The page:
As with many artists whose roots lie in underground culture and grow to reach the masses, you can essentially divide Soundgarden‘s career into two halves: pre-“Black Hole Sun” and post.
That’s not to say that the Seattle rock icons didn’t have a robust discography and a dedicated fan base prior to the spring 1994 release of their fourth LP, Superunknown. They’d been a band for ten years; they’d been a major label band for half of that time, following the jump to A&M on 1989’s Louder than Love. They had passionate followers and a rep for a killer live show. What they didn’t have was a song, or songs, that cut through the frenzied noise of MTV and alternative radio.
Even though 1991’s Badmotorfinger boasted classics like “Outshined” (which peaked at 45 on the Billboard rock charts) and “Rusty Cage” (re-popularized in a Johnny Cash cover two years later), the album had the misfortune of being released on the same day as Nirvana’s Nevermind and performing not exactly as well. It was embraced by critics, and the industry to a degree, but it didn’t have a “Smells Like Teen Spirit” propelling it, and nobody quite knew how to categorize these four hairy dudes from the Pacific Northwest; the following year at the Grammy awards, they were confusingly nominated for “Best Metal Performance.”
Three years later, Soundgarden finally did connect in that bigger way. MTV and alt-rock were bigger than ever, and the band’s flirtation with heavy psychedelia on Superunknown made their sound incredibly alluring, as well as a bit less intimidating. “Black Hole Sun” dropped as a single in May of that year, and was the third to get the push from the record that had been out since March. Thanks to a dreamy slide guitar lead by Kim Thayil, a hammering hook, and a super weird, apocalyptic music video that was equal parts funny and disturbing, the song was beloved in the alternative world, and pushed the band well beyond it as well, into the collective consciousness of casual listeners and heads alike. “Black Hole Sun” was Soundgarden’s first number one on the Billboard Rock Charts, but was a slow burn over the course of five months.
When Soundgarden played Bethlehem, Pennsylvania’s Stabler Arena on June 24th, 1994, their wave was just beginning to hit its crest. The song was already in heavy rotation, listeners who were turned on to it realized how rich the album was; funky jams like “Spoonman” sat alongside burning ballads like “Fell On Black Days,” while cathartic anthems like “The Day I Tried To Live” mixed it up with ragers (“Let Me Drown”), weird-outs (“Head Down”) and pop songs alike (“My Wave”). For a 70-minute album, it never got boring, and rewarded repeat listens.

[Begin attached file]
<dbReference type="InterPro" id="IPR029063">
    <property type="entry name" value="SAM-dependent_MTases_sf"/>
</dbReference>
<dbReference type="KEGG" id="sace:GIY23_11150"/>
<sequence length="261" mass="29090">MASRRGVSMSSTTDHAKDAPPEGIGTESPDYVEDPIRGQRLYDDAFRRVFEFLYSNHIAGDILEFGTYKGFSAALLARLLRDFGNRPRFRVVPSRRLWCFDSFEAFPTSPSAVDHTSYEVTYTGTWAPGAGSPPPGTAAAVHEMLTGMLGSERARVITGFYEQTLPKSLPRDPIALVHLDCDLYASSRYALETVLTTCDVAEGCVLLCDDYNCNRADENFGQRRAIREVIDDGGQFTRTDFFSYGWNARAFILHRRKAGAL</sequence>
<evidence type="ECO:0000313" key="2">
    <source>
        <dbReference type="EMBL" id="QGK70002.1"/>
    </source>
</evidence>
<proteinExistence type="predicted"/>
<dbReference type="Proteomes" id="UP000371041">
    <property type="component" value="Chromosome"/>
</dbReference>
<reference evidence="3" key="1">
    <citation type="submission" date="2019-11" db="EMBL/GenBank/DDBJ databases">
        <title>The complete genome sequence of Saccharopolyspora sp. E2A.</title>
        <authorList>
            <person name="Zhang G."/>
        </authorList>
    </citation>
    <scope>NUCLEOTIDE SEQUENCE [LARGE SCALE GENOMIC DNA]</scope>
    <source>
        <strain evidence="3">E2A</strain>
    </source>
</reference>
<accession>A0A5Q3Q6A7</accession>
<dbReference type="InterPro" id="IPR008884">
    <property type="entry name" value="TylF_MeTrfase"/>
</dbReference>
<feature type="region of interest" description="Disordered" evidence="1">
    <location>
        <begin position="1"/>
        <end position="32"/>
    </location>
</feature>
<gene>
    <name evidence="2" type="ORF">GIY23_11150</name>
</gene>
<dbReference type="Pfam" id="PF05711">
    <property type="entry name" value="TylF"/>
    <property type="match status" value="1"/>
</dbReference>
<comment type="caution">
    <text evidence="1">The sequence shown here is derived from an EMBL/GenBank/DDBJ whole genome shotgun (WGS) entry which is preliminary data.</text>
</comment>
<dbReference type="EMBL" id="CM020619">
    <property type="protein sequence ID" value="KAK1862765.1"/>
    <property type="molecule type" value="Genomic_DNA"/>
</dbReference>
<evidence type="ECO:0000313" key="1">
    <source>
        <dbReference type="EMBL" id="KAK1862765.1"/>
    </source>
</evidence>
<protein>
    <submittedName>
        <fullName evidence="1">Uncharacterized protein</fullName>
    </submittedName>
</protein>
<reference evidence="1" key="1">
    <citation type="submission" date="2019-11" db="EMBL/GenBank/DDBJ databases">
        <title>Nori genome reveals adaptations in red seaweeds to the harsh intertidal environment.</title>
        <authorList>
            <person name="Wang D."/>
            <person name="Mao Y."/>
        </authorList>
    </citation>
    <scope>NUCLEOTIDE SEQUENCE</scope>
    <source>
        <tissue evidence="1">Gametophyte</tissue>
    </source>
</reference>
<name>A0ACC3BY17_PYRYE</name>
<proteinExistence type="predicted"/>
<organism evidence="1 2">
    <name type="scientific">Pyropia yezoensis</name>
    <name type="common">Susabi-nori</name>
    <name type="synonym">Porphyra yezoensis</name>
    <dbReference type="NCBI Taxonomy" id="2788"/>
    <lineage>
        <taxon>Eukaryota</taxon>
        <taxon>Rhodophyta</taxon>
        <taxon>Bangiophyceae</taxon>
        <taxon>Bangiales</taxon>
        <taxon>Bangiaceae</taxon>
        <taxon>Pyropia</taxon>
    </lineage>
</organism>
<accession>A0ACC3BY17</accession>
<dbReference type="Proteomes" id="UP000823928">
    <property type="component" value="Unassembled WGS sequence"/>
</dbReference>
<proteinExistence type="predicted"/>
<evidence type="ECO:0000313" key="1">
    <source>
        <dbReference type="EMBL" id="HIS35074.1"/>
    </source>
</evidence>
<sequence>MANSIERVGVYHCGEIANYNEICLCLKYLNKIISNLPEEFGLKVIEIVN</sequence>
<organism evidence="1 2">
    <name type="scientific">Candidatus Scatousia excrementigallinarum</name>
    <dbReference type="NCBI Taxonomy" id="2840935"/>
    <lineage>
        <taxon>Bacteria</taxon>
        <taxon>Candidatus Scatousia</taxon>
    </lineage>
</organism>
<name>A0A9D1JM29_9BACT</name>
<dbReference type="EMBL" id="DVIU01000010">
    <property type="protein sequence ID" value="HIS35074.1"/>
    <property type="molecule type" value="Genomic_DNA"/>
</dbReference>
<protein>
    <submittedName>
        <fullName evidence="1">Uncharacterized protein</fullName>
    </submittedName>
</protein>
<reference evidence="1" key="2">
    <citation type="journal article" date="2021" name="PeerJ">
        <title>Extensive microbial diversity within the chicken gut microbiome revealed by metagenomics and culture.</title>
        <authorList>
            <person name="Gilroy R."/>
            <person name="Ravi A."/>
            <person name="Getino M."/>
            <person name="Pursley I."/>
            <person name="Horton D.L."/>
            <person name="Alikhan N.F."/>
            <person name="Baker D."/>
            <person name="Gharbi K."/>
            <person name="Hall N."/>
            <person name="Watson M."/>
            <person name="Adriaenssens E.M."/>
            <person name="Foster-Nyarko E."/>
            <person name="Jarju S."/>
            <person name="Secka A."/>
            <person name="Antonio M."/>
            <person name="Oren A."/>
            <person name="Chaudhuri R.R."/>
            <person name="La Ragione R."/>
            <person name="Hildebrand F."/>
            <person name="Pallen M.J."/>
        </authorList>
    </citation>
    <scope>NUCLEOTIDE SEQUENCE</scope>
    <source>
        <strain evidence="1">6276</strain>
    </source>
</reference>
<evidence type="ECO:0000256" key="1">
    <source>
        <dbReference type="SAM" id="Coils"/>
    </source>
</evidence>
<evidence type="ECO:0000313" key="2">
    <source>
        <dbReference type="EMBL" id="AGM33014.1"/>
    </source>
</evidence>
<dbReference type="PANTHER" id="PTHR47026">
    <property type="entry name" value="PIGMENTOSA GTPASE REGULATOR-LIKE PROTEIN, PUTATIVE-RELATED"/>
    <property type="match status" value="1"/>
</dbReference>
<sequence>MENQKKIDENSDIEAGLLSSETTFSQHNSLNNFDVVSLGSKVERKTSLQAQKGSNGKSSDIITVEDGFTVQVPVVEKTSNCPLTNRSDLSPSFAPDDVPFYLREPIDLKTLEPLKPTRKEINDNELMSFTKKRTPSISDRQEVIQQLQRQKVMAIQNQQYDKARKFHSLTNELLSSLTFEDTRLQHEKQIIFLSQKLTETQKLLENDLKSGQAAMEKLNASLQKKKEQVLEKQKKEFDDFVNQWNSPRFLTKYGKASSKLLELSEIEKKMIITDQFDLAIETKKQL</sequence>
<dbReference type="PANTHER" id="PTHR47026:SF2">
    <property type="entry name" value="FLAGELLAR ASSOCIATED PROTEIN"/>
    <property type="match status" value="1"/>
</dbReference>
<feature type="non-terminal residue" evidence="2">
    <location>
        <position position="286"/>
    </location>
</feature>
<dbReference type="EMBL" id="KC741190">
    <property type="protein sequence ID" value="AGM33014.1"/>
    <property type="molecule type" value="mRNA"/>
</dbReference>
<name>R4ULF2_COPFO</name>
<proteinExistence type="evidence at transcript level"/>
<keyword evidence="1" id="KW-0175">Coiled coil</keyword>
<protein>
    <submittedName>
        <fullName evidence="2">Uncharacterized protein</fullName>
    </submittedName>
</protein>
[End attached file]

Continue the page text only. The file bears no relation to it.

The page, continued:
In this video of the Bethlehem show, ripped on YouTube from a VHS bootleg, the band is confident and commanding, with the late Chris Cornell’s voice soaring from the stage as he works the packed house like somebody who’s been working up to this moment for his entire adult life. It might be a fuzzy audience recording, but there’s no mistaking how on point Thayil guitar playing is, and the rhythm section of Matt Cameron on drums and Ben Shepherd on bass keep the set moving at a brisk pulse. Twelve of Superunknown‘s 15 songs make it into the set — the omissions being “Limo Wreck,” “Fresh Tendrils,” and “4th of July” — the band spent the rest of the nearly two-hour gig revisiting Superunknown and throwing it back to Louder than Love on “I Awake” and the show-closing “Hands All Over.”
This show essentially captures that moment as Soundgarden is moving from the one side of their career to the other, and the post-“Black Hole Sun” era would see greater glory with more number ones (“Burden In My Hand” and “Blow Up The Outside World” from Down On The Upside) and further acclaim, as well as the discord of the band’s breakup and tragedy of Cornell’s passing two years ago. But for this moment, Soundgarden was in their stride, embracing the bold oddities of their best record while keeping true to their roots and playing to the dedicated fans who got them to that point.
Watch video of Soundgarden’s Bethlehem gig below.
Jesus Christ Pose
Let Me Drown
The Day I Tried to Live
Black Hole Sun
Searching With My Good Eye Closed
Fell on Black Days
Slaves & Bulldozers
Hands All Over
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